Lessons from the Silk Industry in Utah

Why do I have such an easy time being vaguely indifferent to things most church leaders say, regardless of who they are or what they want from me? 

That's a fun story so I'll tell it to you.

I was in Young Women as a teenager when the Personal Progress value projects were still a thing, while at the same time the curriculum du jour for adults was to study the life of a dead prophet. I already had this nagging sense that it was weird that we only studied the lives of LDS men in this kind of detail. I also had a fixation at the same time with the history of women's suffrage, thanks almost entirely to the movie Iron Jawed Angels.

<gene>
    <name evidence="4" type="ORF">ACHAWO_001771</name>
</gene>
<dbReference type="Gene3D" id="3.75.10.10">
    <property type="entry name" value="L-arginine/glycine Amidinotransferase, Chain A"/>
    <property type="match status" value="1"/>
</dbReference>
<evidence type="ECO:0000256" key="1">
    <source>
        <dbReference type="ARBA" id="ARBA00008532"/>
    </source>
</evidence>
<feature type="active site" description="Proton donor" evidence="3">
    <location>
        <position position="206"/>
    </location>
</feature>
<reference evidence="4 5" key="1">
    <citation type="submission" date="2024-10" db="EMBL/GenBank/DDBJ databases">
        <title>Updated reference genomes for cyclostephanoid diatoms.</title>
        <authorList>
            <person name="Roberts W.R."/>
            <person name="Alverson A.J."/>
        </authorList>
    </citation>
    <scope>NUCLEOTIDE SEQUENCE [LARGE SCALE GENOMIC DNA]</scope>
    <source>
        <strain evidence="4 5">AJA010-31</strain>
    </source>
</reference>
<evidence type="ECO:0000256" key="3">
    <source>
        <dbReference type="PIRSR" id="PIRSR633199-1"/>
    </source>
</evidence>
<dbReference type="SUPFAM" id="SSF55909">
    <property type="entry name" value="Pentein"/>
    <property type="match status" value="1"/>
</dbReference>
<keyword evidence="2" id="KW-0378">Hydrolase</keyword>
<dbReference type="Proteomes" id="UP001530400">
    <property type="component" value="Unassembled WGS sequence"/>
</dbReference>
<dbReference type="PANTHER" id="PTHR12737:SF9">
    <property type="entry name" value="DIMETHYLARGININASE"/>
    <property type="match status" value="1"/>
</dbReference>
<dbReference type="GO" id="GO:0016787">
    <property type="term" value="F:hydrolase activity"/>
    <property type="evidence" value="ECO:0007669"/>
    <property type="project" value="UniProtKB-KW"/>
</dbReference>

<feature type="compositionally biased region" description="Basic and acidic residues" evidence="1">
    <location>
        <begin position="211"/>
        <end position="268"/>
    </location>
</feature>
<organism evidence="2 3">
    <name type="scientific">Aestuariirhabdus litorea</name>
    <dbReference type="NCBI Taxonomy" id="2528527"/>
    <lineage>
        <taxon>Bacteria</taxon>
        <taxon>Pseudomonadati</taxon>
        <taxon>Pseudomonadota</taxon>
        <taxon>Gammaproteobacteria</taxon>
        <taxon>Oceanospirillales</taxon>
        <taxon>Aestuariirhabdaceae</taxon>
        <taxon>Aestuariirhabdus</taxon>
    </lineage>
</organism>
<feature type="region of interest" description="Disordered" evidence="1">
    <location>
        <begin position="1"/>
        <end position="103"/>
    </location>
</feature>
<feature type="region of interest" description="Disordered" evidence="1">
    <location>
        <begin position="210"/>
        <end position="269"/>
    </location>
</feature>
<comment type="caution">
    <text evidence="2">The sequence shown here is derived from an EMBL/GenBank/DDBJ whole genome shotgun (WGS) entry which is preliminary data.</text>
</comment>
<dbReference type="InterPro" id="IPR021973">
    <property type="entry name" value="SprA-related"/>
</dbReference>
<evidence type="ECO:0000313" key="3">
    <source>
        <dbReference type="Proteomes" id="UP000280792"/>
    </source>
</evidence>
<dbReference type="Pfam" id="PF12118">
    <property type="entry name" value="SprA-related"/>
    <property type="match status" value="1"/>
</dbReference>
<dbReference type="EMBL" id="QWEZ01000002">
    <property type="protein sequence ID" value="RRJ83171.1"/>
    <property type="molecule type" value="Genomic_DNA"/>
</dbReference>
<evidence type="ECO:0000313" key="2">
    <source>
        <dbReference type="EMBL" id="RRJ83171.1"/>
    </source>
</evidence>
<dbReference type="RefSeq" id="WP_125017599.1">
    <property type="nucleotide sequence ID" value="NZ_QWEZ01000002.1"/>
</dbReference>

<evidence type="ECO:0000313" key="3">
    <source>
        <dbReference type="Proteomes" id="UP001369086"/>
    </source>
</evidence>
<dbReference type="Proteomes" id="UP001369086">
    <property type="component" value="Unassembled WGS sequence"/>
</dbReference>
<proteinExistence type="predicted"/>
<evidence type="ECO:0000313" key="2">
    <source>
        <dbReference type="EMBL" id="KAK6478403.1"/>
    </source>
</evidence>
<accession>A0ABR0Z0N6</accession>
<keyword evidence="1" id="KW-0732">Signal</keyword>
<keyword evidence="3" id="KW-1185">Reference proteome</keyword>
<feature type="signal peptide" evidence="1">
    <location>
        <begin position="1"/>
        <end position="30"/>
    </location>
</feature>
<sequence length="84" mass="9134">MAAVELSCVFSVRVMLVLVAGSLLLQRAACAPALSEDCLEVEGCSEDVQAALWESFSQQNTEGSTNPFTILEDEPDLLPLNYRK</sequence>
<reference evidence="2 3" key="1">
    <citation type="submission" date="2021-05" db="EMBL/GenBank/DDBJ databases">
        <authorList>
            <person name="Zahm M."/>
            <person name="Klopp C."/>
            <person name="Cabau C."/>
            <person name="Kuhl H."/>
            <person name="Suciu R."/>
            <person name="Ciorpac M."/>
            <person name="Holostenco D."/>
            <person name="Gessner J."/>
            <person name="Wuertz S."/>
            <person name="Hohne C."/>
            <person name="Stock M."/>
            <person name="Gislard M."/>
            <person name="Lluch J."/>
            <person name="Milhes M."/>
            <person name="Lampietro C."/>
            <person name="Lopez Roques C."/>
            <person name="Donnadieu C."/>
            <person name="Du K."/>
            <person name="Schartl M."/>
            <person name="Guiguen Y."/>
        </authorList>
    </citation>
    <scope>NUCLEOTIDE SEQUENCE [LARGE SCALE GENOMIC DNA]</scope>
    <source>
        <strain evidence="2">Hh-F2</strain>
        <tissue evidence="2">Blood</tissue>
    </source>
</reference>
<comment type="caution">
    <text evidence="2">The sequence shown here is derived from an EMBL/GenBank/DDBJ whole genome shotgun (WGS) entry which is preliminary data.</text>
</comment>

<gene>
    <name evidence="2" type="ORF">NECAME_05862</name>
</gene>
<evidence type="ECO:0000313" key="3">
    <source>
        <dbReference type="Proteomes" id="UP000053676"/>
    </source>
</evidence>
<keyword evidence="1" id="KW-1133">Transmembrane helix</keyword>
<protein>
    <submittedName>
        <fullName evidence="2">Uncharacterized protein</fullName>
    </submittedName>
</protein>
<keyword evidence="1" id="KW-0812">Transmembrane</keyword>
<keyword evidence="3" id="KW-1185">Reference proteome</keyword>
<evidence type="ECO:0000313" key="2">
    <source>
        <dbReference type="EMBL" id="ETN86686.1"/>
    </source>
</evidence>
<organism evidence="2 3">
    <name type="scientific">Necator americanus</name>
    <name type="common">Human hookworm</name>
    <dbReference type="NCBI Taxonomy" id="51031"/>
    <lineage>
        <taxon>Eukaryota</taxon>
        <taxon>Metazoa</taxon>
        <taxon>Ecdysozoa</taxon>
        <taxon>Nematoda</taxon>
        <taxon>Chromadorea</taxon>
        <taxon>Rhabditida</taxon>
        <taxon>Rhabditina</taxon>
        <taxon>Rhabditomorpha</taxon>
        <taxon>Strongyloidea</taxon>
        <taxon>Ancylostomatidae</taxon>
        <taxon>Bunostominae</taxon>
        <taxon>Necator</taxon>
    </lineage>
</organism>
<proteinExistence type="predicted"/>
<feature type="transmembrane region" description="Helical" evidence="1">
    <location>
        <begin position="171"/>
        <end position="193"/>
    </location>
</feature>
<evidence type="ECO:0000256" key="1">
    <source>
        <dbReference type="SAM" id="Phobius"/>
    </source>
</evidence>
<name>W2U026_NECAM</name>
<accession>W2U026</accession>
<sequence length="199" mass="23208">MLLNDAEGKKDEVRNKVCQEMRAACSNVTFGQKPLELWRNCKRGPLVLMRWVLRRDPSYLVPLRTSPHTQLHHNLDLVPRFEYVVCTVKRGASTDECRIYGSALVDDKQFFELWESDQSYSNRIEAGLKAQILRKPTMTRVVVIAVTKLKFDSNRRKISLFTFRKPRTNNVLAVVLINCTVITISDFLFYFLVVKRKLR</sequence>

I arrived at the intersection between women's suffrage and Utah spontaneously while falling down a Wikipedia rabbit hole. I decided this was something I was already going to dedicate at least 10 more hours of my life to and called it a value project. Along the way, I bumped into the history of the silk industry in Utah.

Silk Culture, 1895. Photography by George Edward Anderson. Courtesy of the Church History Catalog

What the failure of the bank in Kirtland was to Joseph Smith, the silk industry was to Brigham Young. Namely, a colossal waste of time and money.